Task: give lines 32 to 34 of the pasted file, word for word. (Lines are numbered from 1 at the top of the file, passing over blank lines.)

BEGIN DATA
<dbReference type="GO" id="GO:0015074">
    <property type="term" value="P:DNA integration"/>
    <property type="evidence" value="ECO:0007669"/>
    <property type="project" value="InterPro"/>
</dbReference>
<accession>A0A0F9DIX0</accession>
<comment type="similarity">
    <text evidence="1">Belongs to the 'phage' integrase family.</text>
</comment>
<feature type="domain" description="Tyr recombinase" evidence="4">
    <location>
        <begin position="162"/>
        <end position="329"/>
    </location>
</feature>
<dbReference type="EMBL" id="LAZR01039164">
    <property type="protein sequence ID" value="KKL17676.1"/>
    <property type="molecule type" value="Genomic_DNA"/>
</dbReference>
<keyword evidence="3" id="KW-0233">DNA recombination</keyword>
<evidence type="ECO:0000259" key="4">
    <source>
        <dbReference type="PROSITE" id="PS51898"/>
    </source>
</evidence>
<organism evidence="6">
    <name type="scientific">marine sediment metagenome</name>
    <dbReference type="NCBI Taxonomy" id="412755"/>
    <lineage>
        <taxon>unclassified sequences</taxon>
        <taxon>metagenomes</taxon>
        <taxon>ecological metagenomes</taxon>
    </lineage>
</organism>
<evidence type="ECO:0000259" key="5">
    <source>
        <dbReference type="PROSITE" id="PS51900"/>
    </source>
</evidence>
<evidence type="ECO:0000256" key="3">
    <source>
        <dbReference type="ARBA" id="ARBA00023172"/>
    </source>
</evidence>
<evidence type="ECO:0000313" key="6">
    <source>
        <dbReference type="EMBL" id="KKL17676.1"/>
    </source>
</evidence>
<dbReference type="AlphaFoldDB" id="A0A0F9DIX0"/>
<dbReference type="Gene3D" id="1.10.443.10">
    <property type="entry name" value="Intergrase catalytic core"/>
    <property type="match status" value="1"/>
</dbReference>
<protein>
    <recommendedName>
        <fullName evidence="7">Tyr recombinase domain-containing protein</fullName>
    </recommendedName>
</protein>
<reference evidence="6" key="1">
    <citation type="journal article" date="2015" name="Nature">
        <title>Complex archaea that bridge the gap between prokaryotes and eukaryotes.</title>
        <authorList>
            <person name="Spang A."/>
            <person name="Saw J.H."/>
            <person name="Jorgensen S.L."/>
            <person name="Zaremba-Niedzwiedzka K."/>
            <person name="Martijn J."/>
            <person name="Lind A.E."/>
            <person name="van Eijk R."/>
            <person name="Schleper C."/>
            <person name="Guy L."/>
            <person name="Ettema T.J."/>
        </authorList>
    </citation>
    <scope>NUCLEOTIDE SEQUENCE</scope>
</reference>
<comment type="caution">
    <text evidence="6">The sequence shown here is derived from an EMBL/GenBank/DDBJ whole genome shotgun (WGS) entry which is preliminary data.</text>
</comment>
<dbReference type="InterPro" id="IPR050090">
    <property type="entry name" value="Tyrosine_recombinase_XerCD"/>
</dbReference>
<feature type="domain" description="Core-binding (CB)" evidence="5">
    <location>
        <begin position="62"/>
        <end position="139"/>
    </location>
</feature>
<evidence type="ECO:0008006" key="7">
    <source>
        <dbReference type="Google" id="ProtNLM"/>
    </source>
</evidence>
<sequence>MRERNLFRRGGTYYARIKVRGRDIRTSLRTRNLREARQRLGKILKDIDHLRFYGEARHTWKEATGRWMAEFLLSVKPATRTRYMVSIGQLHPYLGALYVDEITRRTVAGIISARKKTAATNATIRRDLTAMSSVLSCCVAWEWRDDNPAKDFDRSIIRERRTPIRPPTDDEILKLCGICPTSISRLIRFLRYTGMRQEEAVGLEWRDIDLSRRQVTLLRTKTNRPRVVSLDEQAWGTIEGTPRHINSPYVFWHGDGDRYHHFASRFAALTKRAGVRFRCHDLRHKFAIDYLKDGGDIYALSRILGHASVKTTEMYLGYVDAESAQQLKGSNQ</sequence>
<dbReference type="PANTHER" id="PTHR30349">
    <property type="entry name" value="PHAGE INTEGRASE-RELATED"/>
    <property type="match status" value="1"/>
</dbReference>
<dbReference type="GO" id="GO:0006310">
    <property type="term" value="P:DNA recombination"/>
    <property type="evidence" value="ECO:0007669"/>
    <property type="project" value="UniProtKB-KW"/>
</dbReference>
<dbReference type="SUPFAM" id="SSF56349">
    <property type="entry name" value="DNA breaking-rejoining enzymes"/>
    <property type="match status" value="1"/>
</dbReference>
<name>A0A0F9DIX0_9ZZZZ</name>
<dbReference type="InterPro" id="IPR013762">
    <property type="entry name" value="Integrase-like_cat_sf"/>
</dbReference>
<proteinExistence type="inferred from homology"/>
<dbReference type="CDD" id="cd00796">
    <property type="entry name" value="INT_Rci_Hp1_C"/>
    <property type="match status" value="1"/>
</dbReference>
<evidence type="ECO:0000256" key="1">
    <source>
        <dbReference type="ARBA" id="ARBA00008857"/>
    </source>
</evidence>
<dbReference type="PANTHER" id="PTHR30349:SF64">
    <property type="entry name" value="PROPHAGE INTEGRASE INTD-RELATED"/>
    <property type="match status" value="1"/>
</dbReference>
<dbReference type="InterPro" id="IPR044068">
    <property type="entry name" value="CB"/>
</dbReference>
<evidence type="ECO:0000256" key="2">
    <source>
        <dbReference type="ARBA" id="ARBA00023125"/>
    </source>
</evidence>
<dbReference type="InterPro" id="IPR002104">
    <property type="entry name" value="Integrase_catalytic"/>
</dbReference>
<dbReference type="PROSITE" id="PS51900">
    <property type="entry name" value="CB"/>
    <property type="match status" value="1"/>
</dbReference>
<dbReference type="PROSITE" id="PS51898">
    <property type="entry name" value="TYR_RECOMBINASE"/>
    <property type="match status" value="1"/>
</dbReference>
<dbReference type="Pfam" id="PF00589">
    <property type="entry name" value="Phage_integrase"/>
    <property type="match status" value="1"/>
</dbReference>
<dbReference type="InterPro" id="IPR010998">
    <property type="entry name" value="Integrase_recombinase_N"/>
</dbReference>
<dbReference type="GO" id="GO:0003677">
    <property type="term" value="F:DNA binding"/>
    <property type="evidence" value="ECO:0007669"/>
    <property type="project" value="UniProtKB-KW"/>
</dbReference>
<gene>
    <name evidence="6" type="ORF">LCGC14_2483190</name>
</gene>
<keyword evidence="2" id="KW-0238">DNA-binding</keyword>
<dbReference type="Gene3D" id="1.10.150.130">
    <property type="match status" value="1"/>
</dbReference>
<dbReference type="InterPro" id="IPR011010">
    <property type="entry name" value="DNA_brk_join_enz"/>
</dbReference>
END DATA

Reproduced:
        <taxon>ecological metagenomes</taxon>
    </lineage>
</organism>